All this makes me hyper-aware of the consequences of sharing, so I constantly question my motives. If you do A knowing B will happen, does that mean you do it because you want B to happen, or are you only concerned with A? The answer, in practice, can be so complicated and sensitive to context.
I shouldn't be one-sided here. The good experiences far outweigh the bad. People are, for the most part, so supportive. I've had email accounts suspended because they filled up with too many nice messages (thanks, Rocketmail). I've gotten touching letters from young people who tell me they got into art or design because they were inspired by me and my work. Hearing that from a stranger is humbling, a huge wake-up call to try and be more responsible and brave.
What gets me most is hearing from people who got through a tough time after reading what I shared about going through a tough time. That gets me right in the feels. It gives suffering a purpose.
So, why do I blog?
There are practical reasons - practising writing and photography, keeping records, having a point of reference for my hobbies and thoughts, sharing knowledge, etc. And if that's the kind of answer you want, there's no need to read any further. It's all true, and the benefits are useful. I'd encourage anyone, especially creative or thinky people, to blog for this reason. Or at least keep a diary, if you don't like stuff in the public eye.
That's the real question, isn't it - why keep a public blog when a private diary will do? I keep many offline diaries, yet still publish a blog online.
There's this idea that as social creatures, humans are driven toward empathy - that's giving and getting. A private journal gives you a way to express, examine, and crystallise your thoughts away from bias and premature judgement, but it doesn't demand the level of accountability and consideration of things shared with other thinking, feeling individuals. When blogging, the act of creating for a shared space forces me to think about what I'm doing, why I'm doing it, who I'm doing it for, and how I put it into action.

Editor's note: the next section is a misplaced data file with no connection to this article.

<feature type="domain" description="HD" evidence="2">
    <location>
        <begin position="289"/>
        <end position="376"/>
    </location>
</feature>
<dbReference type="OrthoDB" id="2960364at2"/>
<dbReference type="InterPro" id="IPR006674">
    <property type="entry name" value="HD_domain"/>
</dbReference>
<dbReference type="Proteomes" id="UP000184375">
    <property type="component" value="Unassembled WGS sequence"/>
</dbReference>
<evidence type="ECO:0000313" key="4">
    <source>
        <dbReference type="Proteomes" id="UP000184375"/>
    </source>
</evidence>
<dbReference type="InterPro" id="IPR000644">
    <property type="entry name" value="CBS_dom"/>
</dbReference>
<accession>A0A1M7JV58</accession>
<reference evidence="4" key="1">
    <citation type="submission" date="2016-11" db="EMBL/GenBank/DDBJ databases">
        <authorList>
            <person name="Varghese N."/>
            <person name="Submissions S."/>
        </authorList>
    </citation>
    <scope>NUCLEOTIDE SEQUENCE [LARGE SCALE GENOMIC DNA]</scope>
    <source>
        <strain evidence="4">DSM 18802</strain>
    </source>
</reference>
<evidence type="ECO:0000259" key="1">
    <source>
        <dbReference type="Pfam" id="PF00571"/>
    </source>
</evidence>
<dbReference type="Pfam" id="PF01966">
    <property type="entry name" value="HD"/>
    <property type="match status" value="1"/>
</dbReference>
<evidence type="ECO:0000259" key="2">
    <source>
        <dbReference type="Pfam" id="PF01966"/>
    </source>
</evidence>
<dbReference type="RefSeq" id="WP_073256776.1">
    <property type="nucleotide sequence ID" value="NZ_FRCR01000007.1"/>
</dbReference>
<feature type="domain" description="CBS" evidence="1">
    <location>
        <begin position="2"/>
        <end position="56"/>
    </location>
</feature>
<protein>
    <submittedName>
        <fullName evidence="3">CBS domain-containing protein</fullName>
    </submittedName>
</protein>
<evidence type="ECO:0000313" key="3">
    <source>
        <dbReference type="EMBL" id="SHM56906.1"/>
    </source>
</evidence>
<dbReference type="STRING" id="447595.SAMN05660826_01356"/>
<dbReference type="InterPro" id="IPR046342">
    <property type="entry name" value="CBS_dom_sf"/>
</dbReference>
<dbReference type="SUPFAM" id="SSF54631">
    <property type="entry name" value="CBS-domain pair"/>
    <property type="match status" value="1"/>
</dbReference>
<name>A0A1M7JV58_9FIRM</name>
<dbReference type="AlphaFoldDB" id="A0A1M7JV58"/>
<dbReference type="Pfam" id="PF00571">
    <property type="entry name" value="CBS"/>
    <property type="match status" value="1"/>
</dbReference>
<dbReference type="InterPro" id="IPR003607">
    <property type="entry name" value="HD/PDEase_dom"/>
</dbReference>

It's not so much presenting only your best self for appearances' sake, though I'm sure that happens too. It's more that I'm always going to be myself by accident, so it's nice to learn how to do it considerately. It's an ongoing project in crafting the self from the inside out.
I also blog because I've been introduced to so many things via other people's blogs - things that made me look at life in new ways, and expand the boundaries of what I believe is possible. I've connected with people who hit the same obstacles I do, and in relating to their battles, I can get through mine. So, sharing is a way to contribute knowledge back into the pool, so others like me can find comfort.
Once upon a time, I feared this was a sugar-coated cover for being an attention-seeker, but now I realise 'attention-seeker' is actually the cop-out used by frightened people to avoid being brave and compassionate. Becauase it is scary being brave and compassionate. When you let your walls down to help others, you're vulnerable to attack.
Blogging with these motivations means I'm accumulating a site that is more or less an extension of my self. Which means I have a way to look at myself from the inside and the outside. At the risk of sounding conceited, I do read my own blog, and subscribe to it in my own feeds. I'm not famliar with "know thyself" philosophy, but as a concept and life pursuit, it feels important. I feel knowing myself will help me fare better in the world, fit more neatly into situations, and do right by others without ending up depleted. I blog as a way to contemplate the world and how I fit into it.
This has been a very long blog post on probably the most overdone, most boring topic to blog about. I still prefer to call it online journalling, and it's been part of my life for a very long time. This site in particular is more than a decade old. I ruminate often, and spend much time introspecting - blogging feels natural to me, maybe for that reason. Or maybe it's just habit now.
I get excited when people tell me they've started blogging, or are thinking of starting. In my experience, it's great for re-centering. Some people aren't into writing for themselves, so the presence of an audience can spark self-expression and clearer self-reflection. This is a fast and noisy fucking world, and we all have to make it from birth to death in ways that suit us individually. So I feel happy for people who take on projects that might settle the agitation within.
I do feel guilty about being happy. The innermost feelings of others are none of my business. But I guess if someone puts them online, it means they're OK with sharing. We can connect over very human feelings and moments, as considerate extensions of ourselves.
This feels nice. :)